HC Deb 30 October 1997 vol 299 cc1012-3
4. Mr. Livingstone

What estimate he has made of when United Kingdom investment as a proportion of gross domestic product will reach the average level for the EU as a whole. [12651]

The Chancellor of the Exchequer (Mr. Gordon Brown)

The higher investment that we seek to meet the Government's objective of high and stable employment and growth requires stability as well as the specific measures that the new Government have taken to encourage long-term investment. The Treasury's economic assessment of Britain in Europe, published on Monday, suggests that to be outside economic and monetary union in the long term could damage investment. That is one of the reasons why we support the principle of a single currency.

Mr. Livingstone

May I start by recording my appreciation to the Chancellor for his wise decision to create a vacancy on Labour's National Executive Committee? Does he agree that the major reason why the British economy is weak and is not capable of joining the currency union is that the former Government neglected investment? Year by year, we were consistently recording investment levels that were barely 75 per cent. of the European average.

Mr. Brown

I agree with my hon. Friend on his second point. For 20 years, British investment compared with that in Europe has been lower than it should have been. With our cuts in corporation tax and our investment incentives, we intend to raise investment, but what would be most damaging, particularly for inward investment into Europe, would be to reject in principle the idea of a single currency. Thirty per cent. of inward investment in Europe, 40 per cent. of Japanese investment in Europe and 50 per cent. of Korean investment in Europe comes to Britain. The Conservative party should answer this question: why does it oppose the principle of a single currency? If the economic reasons for a single currency are compelling, why will it not support it in the national interest?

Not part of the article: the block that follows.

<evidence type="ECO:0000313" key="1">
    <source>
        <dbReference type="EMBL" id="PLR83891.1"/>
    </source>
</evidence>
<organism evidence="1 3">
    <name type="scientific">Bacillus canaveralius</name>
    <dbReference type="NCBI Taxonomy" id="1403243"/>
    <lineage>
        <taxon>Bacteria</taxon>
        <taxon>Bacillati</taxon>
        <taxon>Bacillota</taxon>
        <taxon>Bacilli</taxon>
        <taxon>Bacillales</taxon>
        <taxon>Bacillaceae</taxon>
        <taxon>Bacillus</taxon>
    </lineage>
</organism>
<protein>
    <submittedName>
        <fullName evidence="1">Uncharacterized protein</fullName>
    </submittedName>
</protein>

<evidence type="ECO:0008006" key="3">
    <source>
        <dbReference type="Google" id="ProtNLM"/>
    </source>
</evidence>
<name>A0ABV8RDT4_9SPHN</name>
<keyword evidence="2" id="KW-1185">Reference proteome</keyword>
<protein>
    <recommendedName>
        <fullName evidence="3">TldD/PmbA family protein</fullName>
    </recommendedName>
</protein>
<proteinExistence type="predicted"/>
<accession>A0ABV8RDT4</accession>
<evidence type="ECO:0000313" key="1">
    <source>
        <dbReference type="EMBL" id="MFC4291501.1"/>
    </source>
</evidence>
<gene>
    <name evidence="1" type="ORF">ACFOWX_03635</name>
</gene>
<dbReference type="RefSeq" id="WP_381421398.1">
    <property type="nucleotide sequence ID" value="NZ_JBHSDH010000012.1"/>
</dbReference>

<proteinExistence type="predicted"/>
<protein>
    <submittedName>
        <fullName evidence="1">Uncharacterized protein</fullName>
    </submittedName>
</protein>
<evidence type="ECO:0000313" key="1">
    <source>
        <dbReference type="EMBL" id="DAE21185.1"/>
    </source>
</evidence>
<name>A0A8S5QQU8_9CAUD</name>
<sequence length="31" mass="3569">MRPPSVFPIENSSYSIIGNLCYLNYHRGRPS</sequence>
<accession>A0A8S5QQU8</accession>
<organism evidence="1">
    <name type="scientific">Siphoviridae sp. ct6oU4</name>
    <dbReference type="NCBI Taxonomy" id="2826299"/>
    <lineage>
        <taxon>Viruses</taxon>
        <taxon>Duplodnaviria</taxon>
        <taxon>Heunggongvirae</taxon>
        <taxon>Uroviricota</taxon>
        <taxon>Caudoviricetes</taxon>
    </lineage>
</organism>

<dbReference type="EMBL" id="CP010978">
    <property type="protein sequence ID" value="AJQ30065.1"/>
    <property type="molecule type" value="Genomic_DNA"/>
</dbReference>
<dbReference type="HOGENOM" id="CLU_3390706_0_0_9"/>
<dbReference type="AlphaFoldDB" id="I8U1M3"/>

Mr. Townend

Does the right hon. Gentleman accept that it is the quality, as much as the quantity, of investment that matters? How does the return on investment in the United Kingdom compare with average return on investment in other European Union countries?

Mr. Brown

Of course it is the quality of investment that matters, but there has to be investment in the first place. I heard the hon. Gentleman on the radio talking about the single currency and his principled objection to it and I must tell him that we would not be serving the cause of British industry or investment in Britain well if we opposed in principle a single currency. To improve the quality of investment requires, first, that there is investment. The Conservative party's policies would ruin the possibility of more investment in our country.

Mr. David Taylor

Is the Chancellor aware that his clear line on the single currency has had the unforeseen effect of trapping four British nationals in an alien organisation? Would he care to comment on the dreadful plight of the hon. Members for Esher and Walton (Mr. Taylor), and for Leominster (Mr. Temple-Morris), the right hon. Member for Henley (Mr. Heseltine) and the right hon. and learned Member for Rushcliffe (Mr. Clarke)? Will he urge his ministerial colleagues to refer their case to the International Court of Justice which, unfortunately, sits at The Hague?

Madam Speaker

Order. As the Chancellor knows, he has very little responsibility for that, but perhaps he could pick one or two bones from that flesh.

Mr. Brown

It is just as well that I have no responsibility for the Conservative party in its present condition. My hon. Friend has made a point which is emphasised by the former Conservative spokesman on Northern Ireland who talked about the damage to business that would be caused by objecting to a single currency. He said that our businesses need to prepare for Europe urgently. That is the man who, until yesterday, sat on the Front Bench for the Conservative party.

Only this morning the former Deputy Prime Minister said that the Conservative party was now at war with business. I must ask the Conservative party whether it supports the principle of a single currency—yes or no. If the economic reasons for it are compelling, why does the Conservative party object to it when it is in the national economic interest?